Magic Square and Lesson Plan – complaints and advice (B2)

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I don’t get it!!

It takes a bit of practice for them to get the hang of it and I elicit a few examples until it’s clear – there’s often one student who like me, tends to get the wrong end of the stick and needs to be taken through it step by step, but once they can do it, I only need to put the square on the board as they’re coming in to class and they’re off looking for words.


I use the square as a warmer. Levels of concentration vary, and most of my students come to class after a full day of school, university or work. I find this activity gets them focused quickly and while they need to concentrate, the stimulus of searching and finding seems to work well for most students giving them space and time to engage. I also like the non-linear aspect of the square- beyond the initial rules, the target language is jumbled up and it’s up to each student to notice the letter patterns that create words. On lots of occasions they find English words they’ve never seen before, but intuit through their knowledge of the language.

The example above is packed with verbs. How many did you find? Here’s a short list of the ones I consciously placed in the square:

said, put, ring - rang - rung, run, pick, pack, sing - sang, turn, get, spin, sin

And these others came out incidentally once I’d created the square:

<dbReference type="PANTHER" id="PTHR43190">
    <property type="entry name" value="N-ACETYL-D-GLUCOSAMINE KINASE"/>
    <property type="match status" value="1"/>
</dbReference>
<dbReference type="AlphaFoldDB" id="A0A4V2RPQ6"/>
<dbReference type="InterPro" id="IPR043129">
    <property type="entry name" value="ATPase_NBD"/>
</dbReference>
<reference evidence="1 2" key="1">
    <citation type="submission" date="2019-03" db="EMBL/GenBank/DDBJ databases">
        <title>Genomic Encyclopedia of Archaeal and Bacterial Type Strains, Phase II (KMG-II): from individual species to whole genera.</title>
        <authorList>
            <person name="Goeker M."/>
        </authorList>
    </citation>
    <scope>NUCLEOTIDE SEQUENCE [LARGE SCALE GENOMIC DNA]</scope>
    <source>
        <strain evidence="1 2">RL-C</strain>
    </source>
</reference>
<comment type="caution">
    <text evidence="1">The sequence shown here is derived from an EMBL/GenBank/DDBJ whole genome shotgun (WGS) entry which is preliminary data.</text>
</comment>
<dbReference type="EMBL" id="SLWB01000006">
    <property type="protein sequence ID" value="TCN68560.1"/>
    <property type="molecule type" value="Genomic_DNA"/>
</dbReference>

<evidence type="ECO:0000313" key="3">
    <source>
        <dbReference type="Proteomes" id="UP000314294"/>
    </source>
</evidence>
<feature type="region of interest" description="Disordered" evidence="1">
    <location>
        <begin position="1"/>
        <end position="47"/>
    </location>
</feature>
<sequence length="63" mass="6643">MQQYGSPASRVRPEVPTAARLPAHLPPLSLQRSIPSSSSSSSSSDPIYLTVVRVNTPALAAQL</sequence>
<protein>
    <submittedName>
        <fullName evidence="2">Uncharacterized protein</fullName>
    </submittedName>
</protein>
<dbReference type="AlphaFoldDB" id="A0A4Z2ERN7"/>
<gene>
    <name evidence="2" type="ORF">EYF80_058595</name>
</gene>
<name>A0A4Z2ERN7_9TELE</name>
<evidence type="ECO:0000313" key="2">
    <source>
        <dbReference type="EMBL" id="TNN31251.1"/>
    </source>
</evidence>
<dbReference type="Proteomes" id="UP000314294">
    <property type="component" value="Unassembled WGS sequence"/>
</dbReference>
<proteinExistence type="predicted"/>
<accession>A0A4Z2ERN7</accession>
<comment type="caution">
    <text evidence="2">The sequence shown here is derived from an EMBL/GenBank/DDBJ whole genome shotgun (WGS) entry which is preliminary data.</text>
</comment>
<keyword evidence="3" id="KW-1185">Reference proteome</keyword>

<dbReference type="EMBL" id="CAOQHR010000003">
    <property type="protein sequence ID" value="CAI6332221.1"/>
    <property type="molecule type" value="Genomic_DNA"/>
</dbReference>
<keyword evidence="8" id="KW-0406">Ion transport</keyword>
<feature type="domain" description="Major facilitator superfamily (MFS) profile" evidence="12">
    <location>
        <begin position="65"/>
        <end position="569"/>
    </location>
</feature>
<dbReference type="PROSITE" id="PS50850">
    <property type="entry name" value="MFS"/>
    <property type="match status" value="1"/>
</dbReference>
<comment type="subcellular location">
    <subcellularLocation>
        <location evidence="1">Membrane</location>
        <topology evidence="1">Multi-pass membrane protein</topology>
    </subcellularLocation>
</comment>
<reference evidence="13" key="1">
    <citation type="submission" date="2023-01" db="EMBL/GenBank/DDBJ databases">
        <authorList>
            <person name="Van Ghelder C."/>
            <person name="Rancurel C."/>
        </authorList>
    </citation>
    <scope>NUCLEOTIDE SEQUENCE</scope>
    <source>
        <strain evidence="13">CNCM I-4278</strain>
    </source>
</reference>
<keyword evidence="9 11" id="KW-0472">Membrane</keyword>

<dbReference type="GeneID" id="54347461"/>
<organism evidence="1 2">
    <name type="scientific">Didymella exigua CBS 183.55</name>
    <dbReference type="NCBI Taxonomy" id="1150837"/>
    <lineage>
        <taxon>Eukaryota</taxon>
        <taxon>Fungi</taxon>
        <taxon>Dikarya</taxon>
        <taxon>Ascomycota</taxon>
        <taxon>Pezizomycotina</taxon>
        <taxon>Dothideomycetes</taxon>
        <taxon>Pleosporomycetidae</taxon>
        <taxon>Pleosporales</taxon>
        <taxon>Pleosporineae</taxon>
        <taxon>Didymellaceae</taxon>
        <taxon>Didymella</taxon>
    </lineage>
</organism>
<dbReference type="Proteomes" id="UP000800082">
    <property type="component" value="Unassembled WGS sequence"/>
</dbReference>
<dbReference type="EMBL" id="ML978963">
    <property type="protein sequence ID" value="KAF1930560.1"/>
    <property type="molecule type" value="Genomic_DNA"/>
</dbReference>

speak, peak, sip, pin, tug, raid, peg, dig, darn, cap, paid

Other words come out too, which is always good for recycling vocab they’ve maybe forgotten or testing if they know target vocabulary they are going to see later in class :

daring, range, pacing, saint, gut...

On the next page, you can see how I extend the use of the square from a warmer into a matching activity. (Click on page 2)

Click on the photo to see full size.

Click on the photo to see full size.

That really gets my goat!!

The heading says it – in my B2 FCE class, we were looking at phrases we use to express annoyance. I wanted to combine this with some recycling of vocabulary and being a Cambridge exam class, we’d recently practised the Reading and Use of English Part 2 (Open Cloze – Click here for an example from flo-joe), so I decided to follow the word square exercise with a sentence gap-fill. It’s worth noting that Part 2 of the Use of English paper is grammar-focused, whereas I was only interested in the format so I could test my students to see if they could remember what part of the U.o.E. involved an open cloze.


  • Create the word square including at least one topic-related word. I used ‘nerves’ (get on someone’s nerves).
  • Give the students an allocated time to find words in the square. Elicit some of their words (can be done as a pair/team game if you give points for word length or words no other pair/team has – though this can be quite time consuming).
  • Write a sentence with the target word removed and ask students to complete it.  I put, “It really gets on my _______ when people are rude.” (see board work photo)
  • Write up or give out four or five more sentences with gaps to be filled with words from the word square. What’s important here are not the words they fill in, but exposure to the target language embedded in each sentence. If you look at the photo above, you’ll see each sentence contains a phrase related to being annoyed; our focus for the class.